Why the Taliban rejected Govt call for Ramadan ceasefire?

The Afghan Taliban have rejected a ceasefire call from the Govt of Afghanistan as they ramped up attacks against Govt forces. Taliban spokesman Suhail Shaheen said that it was irrational to demand a ceasefire at this time. In this situation, can we expect a peaceful Afghanistan in the near future?

Taliban

The Taliban have dismissed a government call for a Ramadan ceasefire in Afghanistan, saying a truce is “not rational” as they ramp up attacks on government forces.

Afghan President Ashraf Ghani appealed to the militants to lay down their arms for the Islamic holy month that began Friday, as the country battles the growing coronavirus pandemic.

But the Taliban’s spokesman Suhail Shaheen tweeted late Thursday to lambaste the government’s offer, citing ongoing disagreements over a potential peace process and a delayed prisoner exchange as reasons to keep fighting.

Read more: Afghanistan: What will it take to achieve sustainable peace?

“Asking for a ceasefire is not rational and convincing,” wrote Shaheen as he accused the government of putting prisoners’ lives at risk during the outbreak.

Under a landmark US-Taliban deal signed earlier this year, the Afghan government and the insurgents were by now supposed to have concluded a prisoner swap and started talks aimed at bringing about a comprehensive ceasefire.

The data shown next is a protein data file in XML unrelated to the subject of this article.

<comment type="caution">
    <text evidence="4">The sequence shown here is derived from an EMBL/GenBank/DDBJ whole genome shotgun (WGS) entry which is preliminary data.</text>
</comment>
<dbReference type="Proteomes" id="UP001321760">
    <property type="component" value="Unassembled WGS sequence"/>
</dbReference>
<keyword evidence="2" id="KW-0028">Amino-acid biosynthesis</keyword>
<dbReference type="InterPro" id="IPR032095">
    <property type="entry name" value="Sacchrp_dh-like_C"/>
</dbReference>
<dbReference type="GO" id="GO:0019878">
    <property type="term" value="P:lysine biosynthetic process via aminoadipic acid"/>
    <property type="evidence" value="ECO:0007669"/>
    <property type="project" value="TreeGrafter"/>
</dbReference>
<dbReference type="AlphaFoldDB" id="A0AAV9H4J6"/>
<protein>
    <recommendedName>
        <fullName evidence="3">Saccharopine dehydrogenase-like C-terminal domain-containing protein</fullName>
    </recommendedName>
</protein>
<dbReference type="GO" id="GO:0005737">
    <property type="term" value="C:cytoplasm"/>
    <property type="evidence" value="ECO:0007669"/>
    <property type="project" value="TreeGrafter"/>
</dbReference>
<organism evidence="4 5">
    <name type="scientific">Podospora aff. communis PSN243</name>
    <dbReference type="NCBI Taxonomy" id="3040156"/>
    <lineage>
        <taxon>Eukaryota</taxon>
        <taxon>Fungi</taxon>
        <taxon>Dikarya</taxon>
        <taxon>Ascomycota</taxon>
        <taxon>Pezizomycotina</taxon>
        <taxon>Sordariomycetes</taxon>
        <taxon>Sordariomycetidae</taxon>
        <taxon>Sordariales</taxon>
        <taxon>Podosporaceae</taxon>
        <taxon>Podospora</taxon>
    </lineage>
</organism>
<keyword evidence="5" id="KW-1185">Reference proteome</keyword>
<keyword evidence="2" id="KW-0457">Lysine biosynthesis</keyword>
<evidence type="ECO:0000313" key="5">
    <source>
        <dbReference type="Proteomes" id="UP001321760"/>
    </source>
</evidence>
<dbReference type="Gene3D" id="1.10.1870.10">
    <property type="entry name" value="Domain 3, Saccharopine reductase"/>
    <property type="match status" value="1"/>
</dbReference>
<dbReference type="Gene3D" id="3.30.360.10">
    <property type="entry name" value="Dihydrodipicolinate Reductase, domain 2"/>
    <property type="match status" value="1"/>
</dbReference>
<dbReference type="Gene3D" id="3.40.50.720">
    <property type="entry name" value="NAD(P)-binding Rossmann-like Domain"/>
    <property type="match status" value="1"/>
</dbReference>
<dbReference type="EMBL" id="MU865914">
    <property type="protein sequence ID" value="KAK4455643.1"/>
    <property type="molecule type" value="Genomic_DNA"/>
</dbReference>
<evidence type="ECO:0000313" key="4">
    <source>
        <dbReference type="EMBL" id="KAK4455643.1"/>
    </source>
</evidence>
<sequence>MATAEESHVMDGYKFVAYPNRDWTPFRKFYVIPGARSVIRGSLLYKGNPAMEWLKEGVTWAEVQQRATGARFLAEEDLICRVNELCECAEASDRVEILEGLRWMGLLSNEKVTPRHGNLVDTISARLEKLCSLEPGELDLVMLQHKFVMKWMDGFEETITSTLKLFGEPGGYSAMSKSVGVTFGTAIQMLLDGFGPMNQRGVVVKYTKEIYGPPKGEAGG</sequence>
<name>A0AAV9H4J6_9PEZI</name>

The latest round of bickering comes after dozens of Afghan security forces personnel were killed in a fresh wave of violence launched by the insurgents this week.

The attacks have mostly been limited to rural areas and small towns. Under the US-Taliban deal, the insurgents have agreed not to attack cities.

Read more: US-Taliban Peace Accord: Complexities of Peace Building in Afghanistan

American and other foreign forces have pledged to quit Afghanistan by July 2021 provided the Taliban stick to several security guarantees and hold talks with the government.

Ghani has been calling for a lasting ceasefire with the Taliban for years, only to be ignored by the increasingly emboldened insurgents.

The Taliban instead have mocked Ghani’s government, referring to them as “puppets” controlled by foreign powers, and have roundly refused to engage in peace talks as they intensify attacks on Afghan forces.

AFP with additional input from GVS News Desk.

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